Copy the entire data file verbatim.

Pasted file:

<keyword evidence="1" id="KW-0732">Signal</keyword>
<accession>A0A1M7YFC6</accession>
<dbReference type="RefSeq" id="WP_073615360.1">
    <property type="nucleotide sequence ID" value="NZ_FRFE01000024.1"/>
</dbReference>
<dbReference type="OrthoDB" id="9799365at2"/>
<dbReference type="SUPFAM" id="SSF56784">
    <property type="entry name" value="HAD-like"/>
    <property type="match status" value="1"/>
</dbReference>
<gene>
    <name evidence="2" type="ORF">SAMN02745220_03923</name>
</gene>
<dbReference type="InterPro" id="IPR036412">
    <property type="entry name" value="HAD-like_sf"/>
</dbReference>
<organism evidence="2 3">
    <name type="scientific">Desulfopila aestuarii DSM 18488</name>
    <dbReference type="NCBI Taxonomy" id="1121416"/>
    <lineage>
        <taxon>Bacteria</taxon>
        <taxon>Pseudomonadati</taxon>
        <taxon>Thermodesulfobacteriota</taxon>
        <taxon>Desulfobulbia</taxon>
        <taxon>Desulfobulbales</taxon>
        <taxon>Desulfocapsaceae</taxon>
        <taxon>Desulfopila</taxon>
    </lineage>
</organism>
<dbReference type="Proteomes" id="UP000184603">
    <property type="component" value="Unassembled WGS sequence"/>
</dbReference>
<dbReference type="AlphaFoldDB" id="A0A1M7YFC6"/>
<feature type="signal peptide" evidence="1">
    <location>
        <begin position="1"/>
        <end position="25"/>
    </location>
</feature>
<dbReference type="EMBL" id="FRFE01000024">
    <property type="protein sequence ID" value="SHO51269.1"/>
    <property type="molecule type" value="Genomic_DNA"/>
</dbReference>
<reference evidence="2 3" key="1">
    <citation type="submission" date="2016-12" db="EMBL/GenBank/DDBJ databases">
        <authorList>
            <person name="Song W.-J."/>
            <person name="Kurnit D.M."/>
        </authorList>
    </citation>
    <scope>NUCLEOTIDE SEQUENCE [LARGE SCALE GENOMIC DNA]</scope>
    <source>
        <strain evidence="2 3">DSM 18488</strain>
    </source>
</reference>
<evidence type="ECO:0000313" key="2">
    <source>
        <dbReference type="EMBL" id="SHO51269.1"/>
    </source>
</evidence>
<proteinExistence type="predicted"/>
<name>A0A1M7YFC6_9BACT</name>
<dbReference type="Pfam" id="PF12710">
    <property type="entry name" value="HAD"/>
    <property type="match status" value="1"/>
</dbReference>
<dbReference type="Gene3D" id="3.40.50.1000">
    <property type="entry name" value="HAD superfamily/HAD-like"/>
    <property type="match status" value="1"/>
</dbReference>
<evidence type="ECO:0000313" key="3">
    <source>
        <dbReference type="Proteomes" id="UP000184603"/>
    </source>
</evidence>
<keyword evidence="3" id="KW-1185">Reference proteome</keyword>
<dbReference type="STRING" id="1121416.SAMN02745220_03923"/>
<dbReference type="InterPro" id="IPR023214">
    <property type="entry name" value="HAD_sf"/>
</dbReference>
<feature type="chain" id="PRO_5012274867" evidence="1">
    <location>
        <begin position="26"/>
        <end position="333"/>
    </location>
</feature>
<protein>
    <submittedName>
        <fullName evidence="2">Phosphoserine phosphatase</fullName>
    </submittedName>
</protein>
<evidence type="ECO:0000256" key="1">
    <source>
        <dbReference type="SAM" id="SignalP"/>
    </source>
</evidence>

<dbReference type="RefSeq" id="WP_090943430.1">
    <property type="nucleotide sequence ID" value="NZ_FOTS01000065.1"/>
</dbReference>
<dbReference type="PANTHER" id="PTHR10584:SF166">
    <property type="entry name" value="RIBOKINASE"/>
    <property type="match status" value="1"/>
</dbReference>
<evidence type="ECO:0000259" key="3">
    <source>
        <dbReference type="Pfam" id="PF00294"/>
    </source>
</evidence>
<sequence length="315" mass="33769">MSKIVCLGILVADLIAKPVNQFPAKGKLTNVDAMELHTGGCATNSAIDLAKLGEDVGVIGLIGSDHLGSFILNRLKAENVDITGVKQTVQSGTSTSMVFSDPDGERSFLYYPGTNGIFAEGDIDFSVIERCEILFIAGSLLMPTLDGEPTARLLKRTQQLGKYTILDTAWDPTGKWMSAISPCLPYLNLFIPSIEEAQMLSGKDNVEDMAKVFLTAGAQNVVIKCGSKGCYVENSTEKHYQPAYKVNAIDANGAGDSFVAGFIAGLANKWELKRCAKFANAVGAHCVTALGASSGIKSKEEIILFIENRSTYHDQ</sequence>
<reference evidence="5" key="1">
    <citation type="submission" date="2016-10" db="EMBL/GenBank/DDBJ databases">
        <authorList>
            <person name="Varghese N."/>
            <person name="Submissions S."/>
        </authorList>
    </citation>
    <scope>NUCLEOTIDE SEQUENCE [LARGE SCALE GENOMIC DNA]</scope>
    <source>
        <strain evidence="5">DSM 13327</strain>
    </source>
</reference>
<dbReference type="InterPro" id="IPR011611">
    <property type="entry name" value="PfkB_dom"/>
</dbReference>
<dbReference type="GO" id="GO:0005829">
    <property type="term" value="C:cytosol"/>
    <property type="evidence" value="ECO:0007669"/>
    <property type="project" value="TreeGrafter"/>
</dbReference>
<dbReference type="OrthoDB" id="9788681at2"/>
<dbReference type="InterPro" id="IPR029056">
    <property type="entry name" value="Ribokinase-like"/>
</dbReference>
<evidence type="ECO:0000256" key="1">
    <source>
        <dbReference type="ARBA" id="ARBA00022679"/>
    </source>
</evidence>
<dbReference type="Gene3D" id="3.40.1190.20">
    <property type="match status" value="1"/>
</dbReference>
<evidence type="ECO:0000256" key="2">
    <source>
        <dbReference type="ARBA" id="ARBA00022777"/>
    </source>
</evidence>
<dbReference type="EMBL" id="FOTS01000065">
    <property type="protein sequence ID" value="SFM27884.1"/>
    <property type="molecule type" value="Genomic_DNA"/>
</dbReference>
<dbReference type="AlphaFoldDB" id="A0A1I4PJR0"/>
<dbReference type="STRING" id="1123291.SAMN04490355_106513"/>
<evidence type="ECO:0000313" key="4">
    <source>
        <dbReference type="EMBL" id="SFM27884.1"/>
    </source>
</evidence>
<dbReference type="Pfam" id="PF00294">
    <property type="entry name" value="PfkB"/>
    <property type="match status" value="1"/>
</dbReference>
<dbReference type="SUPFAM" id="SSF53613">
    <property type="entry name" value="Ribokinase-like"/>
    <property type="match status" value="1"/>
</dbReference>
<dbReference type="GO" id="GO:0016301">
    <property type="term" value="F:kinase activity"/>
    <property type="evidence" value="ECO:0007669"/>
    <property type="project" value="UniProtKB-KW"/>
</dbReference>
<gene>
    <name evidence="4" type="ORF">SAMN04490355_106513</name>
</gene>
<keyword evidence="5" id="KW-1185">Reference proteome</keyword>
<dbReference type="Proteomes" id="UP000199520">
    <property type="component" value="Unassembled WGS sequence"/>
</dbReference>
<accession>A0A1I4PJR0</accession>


<keyword evidence="1" id="KW-0732">Signal</keyword>
<accession>A0A1M7YFC6</accession>
<dbReference type="RefSeq" id="WP_073615360.1">
    <property type="nucleotide sequence ID" value="NZ_FRFE01000024.1"/>
</dbReference>
<dbReference type="OrthoDB" id="9799365at2"/>
<dbReference type="SUPFAM" id="SSF56784">
    <property type="entry name" value="HAD-like"/>
    <property type="match status" value="1"/>
</dbReference>
<gene>
    <name evidence="2" type="ORF">SAMN02745220_03923</name>
</gene>
<dbReference type="InterPro" id="IPR036412">
    <property type="entry name" value="HAD-like_sf"/>
</dbReference>
<organism evidence="2 3">
    <name type="scientific">Desulfopila aestuarii DSM 18488</name>
    <dbReference type="NCBI Taxonomy" id="1121416"/>
    <lineage>
        <taxon>Bacteria</taxon>
        <taxon>Pseudomonadati</taxon>
        <taxon>Thermodesulfobacteriota</taxon>
        <taxon>Desulfobulbia</taxon>
        <taxon>Desulfobulbales</taxon>
        <taxon>Desulfocapsaceae</taxon>
        <taxon>Desulfopila</taxon>
    </lineage>
</organism>
<dbReference type="Proteomes" id="UP000184603">
    <property type="component" value="Unassembled WGS sequence"/>
</dbReference>
<dbReference type="AlphaFoldDB" id="A0A1M7YFC6"/>
<feature type="signal peptide" evidence="1">
    <location>
        <begin position="1"/>
        <end position="25"/>
    </location>
</feature>
<dbReference type="EMBL" id="FRFE01000024">
    <property type="protein sequence ID" value="SHO51269.1"/>
    <property type="molecule type" value="Genomic_DNA"/>
</dbReference>
<reference evidence="2 3" key="1">
    <citation type="submission" date="2016-12" db="EMBL/GenBank/DDBJ databases">
        <authorList>
            <person name="Song W.-J."/>
            <person name="Kurnit D.M."/>
        </authorList>
    </citation>
    <scope>NUCLEOTIDE SEQUENCE [LARGE SCALE GENOMIC DNA]</scope>
    <source>
        <strain evidence="2 3">DSM 18488</strain>
    </source>
</reference>
<evidence type="ECO:0000313" key="2">
    <source>
        <dbReference type="EMBL" id="SHO51269.1"/>
    </source>
</evidence>
<proteinExistence type="predicted"/>
<name>A0A1M7YFC6_9BACT</name>
<dbReference type="Pfam" id="PF12710">
    <property type="entry name" value="HAD"/>
    <property type="match status" value="1"/>
</dbReference>
<dbReference type="Gene3D" id="3.40.50.1000">
    <property type="entry name" value="HAD superfamily/HAD-like"/>
    <property type="match status" value="1"/>
</dbReference>
<evidence type="ECO:0000313" key="3">
    <source>
        <dbReference type="Proteomes" id="UP000184603"/>
    </source>
</evidence>
<keyword evidence="3" id="KW-1185">Reference proteome</keyword>
<dbReference type="STRING" id="1121416.SAMN02745220_03923"/>
<dbReference type="InterPro" id="IPR023214">
    <property type="entry name" value="HAD_sf"/>
</dbReference>
<feature type="chain" id="PRO_5012274867" evidence="1">
    <location>
        <begin position="26"/>
        <end position="333"/>
    </location>
</feature>
<protein>
    <submittedName>
        <fullName evidence="2">Phosphoserine phosphatase</fullName>
    </submittedName>
</protein>
<evidence type="ECO:0000256" key="1">
    <source>
        <dbReference type="SAM" id="SignalP"/>
    </source>
</evidence>

<dbReference type="RefSeq" id="WP_090943430.1">
    <property type="nucleotide sequence ID" value="NZ_FOTS01000065.1"/>
</dbReference>
<dbReference type="PANTHER" id="PTHR10584:SF166">
    <property type="entry name" value="RIBOKINASE"/>
    <property type="match status" value="1"/>
</dbReference>
<evidence type="ECO:0000259" key="3">
    <source>
        <dbReference type="Pfam" id="PF00294"/>
    </source>
</evidence>
<sequence length="315" mass="33769">MSKIVCLGILVADLIAKPVNQFPAKGKLTNVDAMELHTGGCATNSAIDLAKLGEDVGVIGLIGSDHLGSFILNRLKAENVDITGVKQTVQSGTSTSMVFSDPDGERSFLYYPGTNGIFAEGDIDFSVIERCEILFIAGSLLMPTLDGEPTARLLKRTQQLGKYTILDTAWDPTGKWMSAISPCLPYLNLFIPSIEEAQMLSGKDNVEDMAKVFLTAGAQNVVIKCGSKGCYVENSTEKHYQPAYKVNAIDANGAGDSFVAGFIAGLANKWELKRCAKFANAVGAHCVTALGASSGIKSKEEIILFIENRSTYHDQ</sequence>
<reference evidence="5" key="1">
    <citation type="submission" date="2016-10" db="EMBL/GenBank/DDBJ databases">
        <authorList>
            <person name="Varghese N."/>
            <person name="Submissions S."/>
        </authorList>
    </citation>
    <scope>NUCLEOTIDE SEQUENCE [LARGE SCALE GENOMIC DNA]</scope>
    <source>
        <strain evidence="5">DSM 13327</strain>
    </source>
</reference>
<dbReference type="InterPro" id="IPR011611">
    <property type="entry name" value="PfkB_dom"/>
</dbReference>
<dbReference type="GO" id="GO:0005829">
    <property type="term" value="C:cytosol"/>
    <property type="evidence" value="ECO:0007669"/>
    <property type="project" value="TreeGrafter"/>
</dbReference>
<dbReference type="OrthoDB" id="9788681at2"/>
<dbReference type="InterPro" id="IPR029056">
    <property type="entry name" value="Ribokinase-like"/>
</dbReference>
<evidence type="ECO:0000256" key="1">
    <source>
        <dbReference type="ARBA" id="ARBA00022679"/>
    </source>
</evidence>
<dbReference type="Gene3D" id="3.40.1190.20">
    <property type="match status" value="1"/>
</dbReference>
<evidence type="ECO:0000256" key="2">
    <source>
        <dbReference type="ARBA" id="ARBA00022777"/>
    </source>
</evidence>
<dbReference type="EMBL" id="FOTS01000065">
    <property type="protein sequence ID" value="SFM27884.1"/>
    <property type="molecule type" value="Genomic_DNA"/>
</dbReference>
<dbReference type="AlphaFoldDB" id="A0A1I4PJR0"/>
<dbReference type="STRING" id="1123291.SAMN04490355_106513"/>
<evidence type="ECO:0000313" key="4">
    <source>
        <dbReference type="EMBL" id="SFM27884.1"/>
    </source>
</evidence>
<dbReference type="Pfam" id="PF00294">
    <property type="entry name" value="PfkB"/>
    <property type="match status" value="1"/>
</dbReference>
<dbReference type="SUPFAM" id="SSF53613">
    <property type="entry name" value="Ribokinase-like"/>
    <property type="match status" value="1"/>
</dbReference>
<dbReference type="GO" id="GO:0016301">
    <property type="term" value="F:kinase activity"/>
    <property type="evidence" value="ECO:0007669"/>
    <property type="project" value="UniProtKB-KW"/>
</dbReference>
<gene>
    <name evidence="4" type="ORF">SAMN04490355_106513</name>
</gene>
<keyword evidence="5" id="KW-1185">Reference proteome</keyword>
<dbReference type="Proteomes" id="UP000199520">
    <property type="component" value="Unassembled WGS sequence"/>
</dbReference>
<accession>A0A1I4PJR0</accession>